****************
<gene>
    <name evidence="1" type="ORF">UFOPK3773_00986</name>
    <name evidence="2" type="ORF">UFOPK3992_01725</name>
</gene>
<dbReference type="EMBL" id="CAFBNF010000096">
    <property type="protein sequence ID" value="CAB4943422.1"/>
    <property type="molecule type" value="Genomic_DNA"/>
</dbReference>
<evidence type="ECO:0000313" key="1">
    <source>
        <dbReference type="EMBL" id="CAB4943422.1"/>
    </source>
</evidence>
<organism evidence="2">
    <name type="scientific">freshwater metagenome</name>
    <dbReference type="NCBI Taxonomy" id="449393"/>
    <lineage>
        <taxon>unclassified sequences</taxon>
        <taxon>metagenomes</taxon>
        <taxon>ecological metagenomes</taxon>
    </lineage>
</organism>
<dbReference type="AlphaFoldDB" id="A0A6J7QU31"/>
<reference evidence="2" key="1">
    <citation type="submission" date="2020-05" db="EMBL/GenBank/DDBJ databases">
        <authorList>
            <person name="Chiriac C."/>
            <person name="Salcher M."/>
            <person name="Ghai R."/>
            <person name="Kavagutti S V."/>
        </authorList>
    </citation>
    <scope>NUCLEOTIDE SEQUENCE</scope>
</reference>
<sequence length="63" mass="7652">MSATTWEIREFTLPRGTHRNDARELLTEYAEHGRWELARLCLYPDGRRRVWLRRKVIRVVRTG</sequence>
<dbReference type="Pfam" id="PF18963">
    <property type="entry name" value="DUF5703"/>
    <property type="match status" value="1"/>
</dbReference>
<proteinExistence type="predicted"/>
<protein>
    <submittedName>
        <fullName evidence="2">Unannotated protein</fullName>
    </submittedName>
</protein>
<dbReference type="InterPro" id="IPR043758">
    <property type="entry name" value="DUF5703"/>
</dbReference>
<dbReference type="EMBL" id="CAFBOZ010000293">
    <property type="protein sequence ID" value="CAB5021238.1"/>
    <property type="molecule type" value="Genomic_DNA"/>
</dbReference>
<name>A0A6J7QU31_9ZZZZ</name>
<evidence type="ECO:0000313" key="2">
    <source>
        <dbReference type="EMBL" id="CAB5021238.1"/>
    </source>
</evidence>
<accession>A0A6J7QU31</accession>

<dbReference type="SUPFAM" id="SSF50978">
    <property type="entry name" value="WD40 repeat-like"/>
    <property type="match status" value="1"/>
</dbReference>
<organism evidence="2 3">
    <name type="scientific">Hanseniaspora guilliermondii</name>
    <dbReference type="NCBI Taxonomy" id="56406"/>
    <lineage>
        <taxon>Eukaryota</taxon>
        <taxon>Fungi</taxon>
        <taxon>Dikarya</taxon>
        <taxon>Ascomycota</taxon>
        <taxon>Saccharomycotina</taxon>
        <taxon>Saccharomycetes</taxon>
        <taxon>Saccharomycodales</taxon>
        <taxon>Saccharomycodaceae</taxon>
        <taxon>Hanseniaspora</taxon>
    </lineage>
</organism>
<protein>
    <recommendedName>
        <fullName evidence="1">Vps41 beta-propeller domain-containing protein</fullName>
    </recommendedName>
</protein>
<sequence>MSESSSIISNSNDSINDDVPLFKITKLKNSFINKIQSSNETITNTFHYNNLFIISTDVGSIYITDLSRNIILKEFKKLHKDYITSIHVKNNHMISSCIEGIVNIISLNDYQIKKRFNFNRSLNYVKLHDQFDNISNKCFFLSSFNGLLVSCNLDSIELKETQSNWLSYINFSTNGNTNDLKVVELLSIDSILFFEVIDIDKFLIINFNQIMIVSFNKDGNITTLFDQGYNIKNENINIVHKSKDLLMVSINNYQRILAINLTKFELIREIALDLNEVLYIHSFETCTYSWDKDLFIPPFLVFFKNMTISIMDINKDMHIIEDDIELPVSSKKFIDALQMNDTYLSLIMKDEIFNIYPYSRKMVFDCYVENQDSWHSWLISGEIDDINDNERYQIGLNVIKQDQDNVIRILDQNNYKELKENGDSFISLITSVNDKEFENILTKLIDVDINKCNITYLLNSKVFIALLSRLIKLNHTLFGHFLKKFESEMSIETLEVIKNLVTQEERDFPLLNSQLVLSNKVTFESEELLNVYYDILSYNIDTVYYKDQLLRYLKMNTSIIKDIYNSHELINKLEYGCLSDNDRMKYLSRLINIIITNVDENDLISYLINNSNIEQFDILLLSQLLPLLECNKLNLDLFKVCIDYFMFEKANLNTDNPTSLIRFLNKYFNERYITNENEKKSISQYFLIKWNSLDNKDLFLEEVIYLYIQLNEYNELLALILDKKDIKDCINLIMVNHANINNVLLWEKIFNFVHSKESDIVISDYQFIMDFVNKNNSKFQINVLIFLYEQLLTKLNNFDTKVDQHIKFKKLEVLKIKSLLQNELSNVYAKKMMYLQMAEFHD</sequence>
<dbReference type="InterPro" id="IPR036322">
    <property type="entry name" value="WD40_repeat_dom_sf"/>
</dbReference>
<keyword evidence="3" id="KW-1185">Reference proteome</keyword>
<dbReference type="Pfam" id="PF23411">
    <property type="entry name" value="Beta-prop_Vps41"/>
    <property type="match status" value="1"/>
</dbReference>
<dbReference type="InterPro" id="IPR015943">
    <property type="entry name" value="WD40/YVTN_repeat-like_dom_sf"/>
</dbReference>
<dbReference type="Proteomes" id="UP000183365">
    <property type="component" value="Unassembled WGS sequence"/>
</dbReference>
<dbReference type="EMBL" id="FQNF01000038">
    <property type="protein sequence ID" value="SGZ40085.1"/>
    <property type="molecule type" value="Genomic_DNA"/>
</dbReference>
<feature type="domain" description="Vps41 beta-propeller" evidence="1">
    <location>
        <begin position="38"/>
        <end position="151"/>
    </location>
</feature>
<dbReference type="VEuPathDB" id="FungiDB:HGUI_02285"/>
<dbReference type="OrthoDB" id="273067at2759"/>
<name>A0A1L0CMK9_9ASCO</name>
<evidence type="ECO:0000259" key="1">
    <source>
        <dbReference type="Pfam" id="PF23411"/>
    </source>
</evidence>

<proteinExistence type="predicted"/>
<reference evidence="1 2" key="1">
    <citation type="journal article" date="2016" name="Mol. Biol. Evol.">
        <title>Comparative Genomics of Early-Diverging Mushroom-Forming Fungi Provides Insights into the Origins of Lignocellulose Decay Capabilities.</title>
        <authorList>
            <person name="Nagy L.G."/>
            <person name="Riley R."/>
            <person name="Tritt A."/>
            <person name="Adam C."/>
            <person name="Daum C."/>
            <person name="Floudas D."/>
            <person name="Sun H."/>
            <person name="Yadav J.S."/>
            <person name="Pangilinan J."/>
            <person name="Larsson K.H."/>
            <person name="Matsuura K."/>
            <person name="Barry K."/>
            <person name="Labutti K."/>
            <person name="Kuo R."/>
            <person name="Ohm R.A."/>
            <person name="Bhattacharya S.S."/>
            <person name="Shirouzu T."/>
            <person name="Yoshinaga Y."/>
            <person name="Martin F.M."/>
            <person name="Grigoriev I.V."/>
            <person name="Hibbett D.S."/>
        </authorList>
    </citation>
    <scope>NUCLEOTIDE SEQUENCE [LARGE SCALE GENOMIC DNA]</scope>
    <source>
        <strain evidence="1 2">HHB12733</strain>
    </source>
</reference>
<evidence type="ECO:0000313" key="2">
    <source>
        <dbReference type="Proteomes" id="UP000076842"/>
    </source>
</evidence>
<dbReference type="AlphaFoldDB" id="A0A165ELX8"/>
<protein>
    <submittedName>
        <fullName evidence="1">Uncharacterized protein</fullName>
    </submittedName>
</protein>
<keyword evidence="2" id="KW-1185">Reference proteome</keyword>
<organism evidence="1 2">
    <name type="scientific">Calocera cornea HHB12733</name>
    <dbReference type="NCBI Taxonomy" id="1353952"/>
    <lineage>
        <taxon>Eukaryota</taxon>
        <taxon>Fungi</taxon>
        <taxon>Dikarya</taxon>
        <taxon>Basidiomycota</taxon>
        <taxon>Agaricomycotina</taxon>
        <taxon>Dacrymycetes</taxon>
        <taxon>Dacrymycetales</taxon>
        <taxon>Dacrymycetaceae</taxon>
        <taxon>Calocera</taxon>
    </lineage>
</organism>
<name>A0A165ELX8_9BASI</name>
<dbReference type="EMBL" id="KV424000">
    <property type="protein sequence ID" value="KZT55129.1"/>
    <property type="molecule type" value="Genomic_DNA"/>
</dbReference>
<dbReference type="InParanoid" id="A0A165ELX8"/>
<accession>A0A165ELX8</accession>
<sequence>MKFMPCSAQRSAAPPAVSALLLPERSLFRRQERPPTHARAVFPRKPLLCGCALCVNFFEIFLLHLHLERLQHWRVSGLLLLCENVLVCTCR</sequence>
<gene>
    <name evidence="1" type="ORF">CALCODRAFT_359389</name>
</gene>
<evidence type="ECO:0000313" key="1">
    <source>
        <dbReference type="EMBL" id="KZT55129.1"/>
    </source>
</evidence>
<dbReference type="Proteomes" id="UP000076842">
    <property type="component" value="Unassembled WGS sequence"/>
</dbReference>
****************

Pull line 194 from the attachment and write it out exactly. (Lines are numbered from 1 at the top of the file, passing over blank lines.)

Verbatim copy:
    <property type="component" value="Unassembled WGS sequence"/>